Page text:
The DC resistivity method has been an important tool for mineral exploration for the direct detection of conductive bodies with economic value. It has also been used for the structural mapping of lithology and alteration where boundaries are zones of economic interest and the detection of edges is the primary goal of surveying. Edge preserving inversion has been explored extensively within the context of potential field methods but has seen relatively little attention for the DC resistivity method. The focus of this thesis is to develop and implement methods which employ specific advantages of the DC method to aid the recovery of edges in the earth’s resistivity distribution.
I begin by utilizing sparse a priori geologic knowledge to create a geologic concept of pervasive blocky resistivity. l1 and l0 approximating measures of model values and model gradients are used as a vehicle to inject the a priori knowledge into a regularized inversion. An iterative method is used to solve for the model that minimizes a total objective function using these general measures.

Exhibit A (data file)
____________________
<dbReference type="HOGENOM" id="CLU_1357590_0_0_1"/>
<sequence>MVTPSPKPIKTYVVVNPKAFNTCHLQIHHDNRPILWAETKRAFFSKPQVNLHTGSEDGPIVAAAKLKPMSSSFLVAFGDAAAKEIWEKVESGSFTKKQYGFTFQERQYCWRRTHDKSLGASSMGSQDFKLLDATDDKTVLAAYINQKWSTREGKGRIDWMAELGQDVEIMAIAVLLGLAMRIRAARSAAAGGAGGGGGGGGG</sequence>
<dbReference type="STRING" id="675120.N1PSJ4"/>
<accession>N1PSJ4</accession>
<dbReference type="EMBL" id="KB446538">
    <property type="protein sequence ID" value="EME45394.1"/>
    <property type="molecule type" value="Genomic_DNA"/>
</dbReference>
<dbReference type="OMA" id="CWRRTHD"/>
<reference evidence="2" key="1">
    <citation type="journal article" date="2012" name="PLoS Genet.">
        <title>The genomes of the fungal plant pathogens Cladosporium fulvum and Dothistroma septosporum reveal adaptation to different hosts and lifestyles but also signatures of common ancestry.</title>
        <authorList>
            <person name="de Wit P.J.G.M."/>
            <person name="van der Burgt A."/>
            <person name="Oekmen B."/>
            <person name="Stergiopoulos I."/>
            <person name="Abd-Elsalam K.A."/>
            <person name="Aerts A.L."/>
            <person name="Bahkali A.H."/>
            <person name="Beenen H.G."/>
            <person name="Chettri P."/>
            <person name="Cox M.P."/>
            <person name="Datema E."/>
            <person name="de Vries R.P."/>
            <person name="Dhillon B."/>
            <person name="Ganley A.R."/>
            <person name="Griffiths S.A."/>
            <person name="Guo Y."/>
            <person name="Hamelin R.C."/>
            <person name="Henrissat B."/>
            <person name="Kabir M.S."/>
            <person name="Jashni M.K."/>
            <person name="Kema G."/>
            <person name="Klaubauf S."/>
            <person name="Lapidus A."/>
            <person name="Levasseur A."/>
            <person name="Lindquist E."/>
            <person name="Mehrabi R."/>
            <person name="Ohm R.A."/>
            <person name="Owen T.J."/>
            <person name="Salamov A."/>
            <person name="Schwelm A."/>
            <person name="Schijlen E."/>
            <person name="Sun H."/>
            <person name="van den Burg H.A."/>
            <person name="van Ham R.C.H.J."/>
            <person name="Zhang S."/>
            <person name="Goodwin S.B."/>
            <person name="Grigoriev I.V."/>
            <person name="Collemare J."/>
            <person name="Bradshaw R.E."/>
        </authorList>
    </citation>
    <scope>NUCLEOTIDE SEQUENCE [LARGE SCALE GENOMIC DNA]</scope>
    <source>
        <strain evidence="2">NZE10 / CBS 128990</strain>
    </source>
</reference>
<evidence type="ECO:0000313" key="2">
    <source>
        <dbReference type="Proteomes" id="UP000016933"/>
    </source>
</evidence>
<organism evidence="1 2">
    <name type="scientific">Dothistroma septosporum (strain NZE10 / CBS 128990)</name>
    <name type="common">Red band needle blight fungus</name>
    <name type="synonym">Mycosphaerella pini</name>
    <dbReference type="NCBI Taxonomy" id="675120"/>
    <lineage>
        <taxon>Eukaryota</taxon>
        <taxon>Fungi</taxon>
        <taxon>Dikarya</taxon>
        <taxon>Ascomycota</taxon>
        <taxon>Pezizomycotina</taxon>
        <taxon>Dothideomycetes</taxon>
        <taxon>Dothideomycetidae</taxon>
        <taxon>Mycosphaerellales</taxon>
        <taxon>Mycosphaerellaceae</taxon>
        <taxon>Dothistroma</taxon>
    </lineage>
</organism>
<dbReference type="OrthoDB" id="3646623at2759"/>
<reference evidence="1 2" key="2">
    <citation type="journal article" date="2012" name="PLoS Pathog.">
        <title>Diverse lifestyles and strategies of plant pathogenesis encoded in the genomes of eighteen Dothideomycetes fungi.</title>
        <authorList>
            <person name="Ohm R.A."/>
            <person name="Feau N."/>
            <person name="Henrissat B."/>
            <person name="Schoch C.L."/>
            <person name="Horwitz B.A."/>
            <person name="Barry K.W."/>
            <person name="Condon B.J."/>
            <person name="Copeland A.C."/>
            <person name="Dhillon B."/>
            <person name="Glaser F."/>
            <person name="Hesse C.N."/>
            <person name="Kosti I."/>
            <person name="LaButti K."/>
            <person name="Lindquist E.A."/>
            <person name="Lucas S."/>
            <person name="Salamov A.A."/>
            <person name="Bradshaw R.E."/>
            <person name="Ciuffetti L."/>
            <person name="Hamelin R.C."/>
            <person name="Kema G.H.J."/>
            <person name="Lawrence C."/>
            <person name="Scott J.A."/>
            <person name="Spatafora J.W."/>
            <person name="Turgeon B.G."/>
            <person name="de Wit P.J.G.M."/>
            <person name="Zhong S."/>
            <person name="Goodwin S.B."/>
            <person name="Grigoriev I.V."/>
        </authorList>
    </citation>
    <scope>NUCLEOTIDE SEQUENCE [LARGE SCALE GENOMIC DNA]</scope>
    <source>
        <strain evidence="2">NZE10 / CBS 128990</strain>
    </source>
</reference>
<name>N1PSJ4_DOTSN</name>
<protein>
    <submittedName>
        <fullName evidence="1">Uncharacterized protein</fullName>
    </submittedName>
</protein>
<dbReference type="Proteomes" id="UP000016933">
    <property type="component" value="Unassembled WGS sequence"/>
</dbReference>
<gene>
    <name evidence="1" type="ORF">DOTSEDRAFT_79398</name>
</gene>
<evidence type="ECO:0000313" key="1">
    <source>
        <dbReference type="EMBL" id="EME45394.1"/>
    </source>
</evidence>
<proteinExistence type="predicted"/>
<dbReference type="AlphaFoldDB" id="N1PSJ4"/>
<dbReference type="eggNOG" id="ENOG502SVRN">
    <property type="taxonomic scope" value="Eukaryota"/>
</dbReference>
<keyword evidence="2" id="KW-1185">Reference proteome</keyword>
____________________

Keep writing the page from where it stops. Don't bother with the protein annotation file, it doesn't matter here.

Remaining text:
A series of synthetic modelling and inversion scenarios demonstrate the effectiveness of l1 and minimum gradient support regularization to recover boundaries when compared to traditional sum-of-squares regularization. These blocky inversion schemes also exhibit an improved recovery of the resistivity value of distinct bodies. Additionally, I recognize that the various regularization types have different strengths and weaknesses. I exploit this property to create a new composite regularization that combines smooth model and blocky model regularization. This composite regularization exhibits the strengths of both regularization styles and less of the weaknesses.
A case study on field data from the Sabajo gold deposit was performed utilizing this methodology. Sharp lithologic contacts from drillholes informed the creation of a sharp resistivity concept. A blocky inversion was performed to recover a blocky model that was consistent with this concept and compared to the results of a smooth model inversion. Important differences were noted with their economic implications. I observed that the blocky regularized inversion may have recovered better estimates of the conductivity of features and this can greatly aid prioritization of targets for drilling. Finally, the differences between the inversions utilizing diverse regularization styles provided a proxy for model uncertainty.
|Commitee:||Eaton, Perry, Guitton, Antoine, Sava, Paul|
|School:||Colorado School of Mines|
|School Location:||United States -- Colorado|
|Source:||MAI 57/05M(E), Masters Abstracts International|
|Keywords:||Blocky, General measures, Geophysics, Inversion, Resistivity|
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